The Ruthless Whaler

In conjunction with World Whale Day, 18 Feb 2016WWD

Of all the sea creatures whales hold for me a particular fascination, stemming, perhaps, from the knowledge of their enormously developed brains coupled with the unguessable, pressing, muffled world in which they pass their lives. So highly convoluted are those brains that it has been suggested that were it not for their frustrating limblessness they might well have outstripped man in domination of the earth’s surface.

Yet there are an incredible number of people who, because of the superficial similarities of bulk and habitat, confuse them with the great sharks whose brains are minute and rudimentary. Although from early times whaling men have had strange tales to tell of their quarry’s extraordinary mental powers, it is only comparatively recently that these things have become accepted fact.

The American ‘oceanariums’ have allowed their porpoise and dolphin inmates to reveal themselves as highly intelligent, amiable, and playful personalities who evince an unexpected desire to please and cooperate with human beings. They will play ball games with their attendants, come up out of the water to greet them, and retrieve with obvious pleasure ladies’ handbags and kindred objects that have accidentally fallen into their tank.

They are also capable of unquestionable altruism to one another; like many animals, but perhaps even more than most, their behaviour compares very favourably with that of the human species. Yet for the oil in the blubber that insulates them from the cold of polar seas man has from the earliest days reserved for the whales the most brutal and agonizing death in his armoury, the harpoon buried deep in living flesh.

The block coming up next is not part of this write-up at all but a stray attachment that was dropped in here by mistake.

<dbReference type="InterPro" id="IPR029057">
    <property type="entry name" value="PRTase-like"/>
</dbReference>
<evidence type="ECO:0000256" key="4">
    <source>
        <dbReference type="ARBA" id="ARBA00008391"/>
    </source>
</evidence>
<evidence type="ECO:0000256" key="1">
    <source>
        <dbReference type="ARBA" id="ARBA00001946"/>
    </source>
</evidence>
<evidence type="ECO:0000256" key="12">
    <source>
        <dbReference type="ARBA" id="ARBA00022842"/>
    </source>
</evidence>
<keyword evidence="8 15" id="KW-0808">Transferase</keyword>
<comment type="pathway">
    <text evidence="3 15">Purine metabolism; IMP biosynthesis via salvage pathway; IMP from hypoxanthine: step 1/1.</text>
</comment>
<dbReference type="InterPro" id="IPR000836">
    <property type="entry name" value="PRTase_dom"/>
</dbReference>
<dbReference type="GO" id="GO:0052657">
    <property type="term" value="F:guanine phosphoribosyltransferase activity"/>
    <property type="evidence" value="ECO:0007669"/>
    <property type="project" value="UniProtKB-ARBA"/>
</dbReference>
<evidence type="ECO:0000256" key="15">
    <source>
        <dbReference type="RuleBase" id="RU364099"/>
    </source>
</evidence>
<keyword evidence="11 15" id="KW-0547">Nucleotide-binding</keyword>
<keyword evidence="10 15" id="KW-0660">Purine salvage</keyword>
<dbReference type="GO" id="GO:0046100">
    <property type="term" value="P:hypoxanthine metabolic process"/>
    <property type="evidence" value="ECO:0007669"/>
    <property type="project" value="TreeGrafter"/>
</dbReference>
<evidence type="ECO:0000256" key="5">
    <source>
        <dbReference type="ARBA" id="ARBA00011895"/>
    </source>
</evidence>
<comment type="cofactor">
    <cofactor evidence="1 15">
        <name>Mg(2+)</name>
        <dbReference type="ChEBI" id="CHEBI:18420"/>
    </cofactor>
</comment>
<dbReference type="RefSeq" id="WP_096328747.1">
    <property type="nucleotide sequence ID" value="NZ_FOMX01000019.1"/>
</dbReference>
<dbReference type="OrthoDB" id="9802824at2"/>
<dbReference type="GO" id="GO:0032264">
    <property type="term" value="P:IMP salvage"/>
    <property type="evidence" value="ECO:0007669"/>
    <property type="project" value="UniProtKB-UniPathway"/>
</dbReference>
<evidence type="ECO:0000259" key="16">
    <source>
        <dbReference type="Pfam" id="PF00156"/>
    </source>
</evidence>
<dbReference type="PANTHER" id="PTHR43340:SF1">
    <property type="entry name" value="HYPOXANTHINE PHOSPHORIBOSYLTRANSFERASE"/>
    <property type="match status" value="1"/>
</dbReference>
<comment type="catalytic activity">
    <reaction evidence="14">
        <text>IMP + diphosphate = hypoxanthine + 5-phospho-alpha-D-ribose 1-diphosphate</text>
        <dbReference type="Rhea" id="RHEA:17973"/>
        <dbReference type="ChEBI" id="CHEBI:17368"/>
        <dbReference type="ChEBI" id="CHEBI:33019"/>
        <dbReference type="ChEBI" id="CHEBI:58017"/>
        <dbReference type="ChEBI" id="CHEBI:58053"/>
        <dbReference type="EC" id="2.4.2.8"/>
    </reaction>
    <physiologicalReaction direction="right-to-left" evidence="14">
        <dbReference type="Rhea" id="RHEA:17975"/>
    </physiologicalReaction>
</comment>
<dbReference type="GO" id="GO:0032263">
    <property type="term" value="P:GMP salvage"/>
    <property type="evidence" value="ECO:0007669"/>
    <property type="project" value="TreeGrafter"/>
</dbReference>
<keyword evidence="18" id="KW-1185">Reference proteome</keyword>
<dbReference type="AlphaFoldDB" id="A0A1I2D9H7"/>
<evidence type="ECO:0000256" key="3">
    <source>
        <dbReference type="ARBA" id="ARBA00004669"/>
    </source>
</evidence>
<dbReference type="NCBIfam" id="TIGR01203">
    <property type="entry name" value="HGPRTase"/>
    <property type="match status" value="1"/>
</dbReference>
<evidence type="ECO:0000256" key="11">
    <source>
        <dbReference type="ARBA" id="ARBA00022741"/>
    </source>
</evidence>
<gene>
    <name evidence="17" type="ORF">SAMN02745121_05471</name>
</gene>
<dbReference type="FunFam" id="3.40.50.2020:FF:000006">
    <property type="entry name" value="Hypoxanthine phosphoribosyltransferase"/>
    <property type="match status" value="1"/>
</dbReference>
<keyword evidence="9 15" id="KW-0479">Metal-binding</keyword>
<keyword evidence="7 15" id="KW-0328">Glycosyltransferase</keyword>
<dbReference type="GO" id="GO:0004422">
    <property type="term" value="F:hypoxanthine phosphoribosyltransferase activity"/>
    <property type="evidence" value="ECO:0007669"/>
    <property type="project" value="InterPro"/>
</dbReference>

Once zoologists held that whales were dumb, and both the system of communication that made possible concerted action by widely separated individuals, and the ‘sixth sense’ by which they could detect the presence of objects in water too murky for vision, remained undiscovered.

We have long laboured under an obtuse presupposition that the senses by which other living creatures perceive their world must to a great extent resemble our own; but in fact we are, by scientific invention, only now beginning to approach methods of perception that the whales have always owned as their birthright. Not only can they hear sounds four times higher than the upper limit of the human ear can detect, but they possess a highly-developed system closely akin to our own recently discovered radar, sending out a constant stream of supersonic notes whose returning ‘echoes’ inform them of the whereabouts, size, and possibly much more as yet unguessed information, of all objects within their range.

Underwater recording devices have now also established that members of the whale tribe keep up an almost continual conversational chatter among themselves, sounds that are seldom if ever uttered by a single whale with no other near him.

Because man could not hear them, man assumed that they were dumb. If a whale’s cry of pain when struck with a harpoon had been audible it is just possible, but only just, that man would have felt more self-hatred in their slaughter; though the sight of two adult whales trying to keep the blow-hole of a wounded calf above water has failed to change the attitude of whaler to whale.

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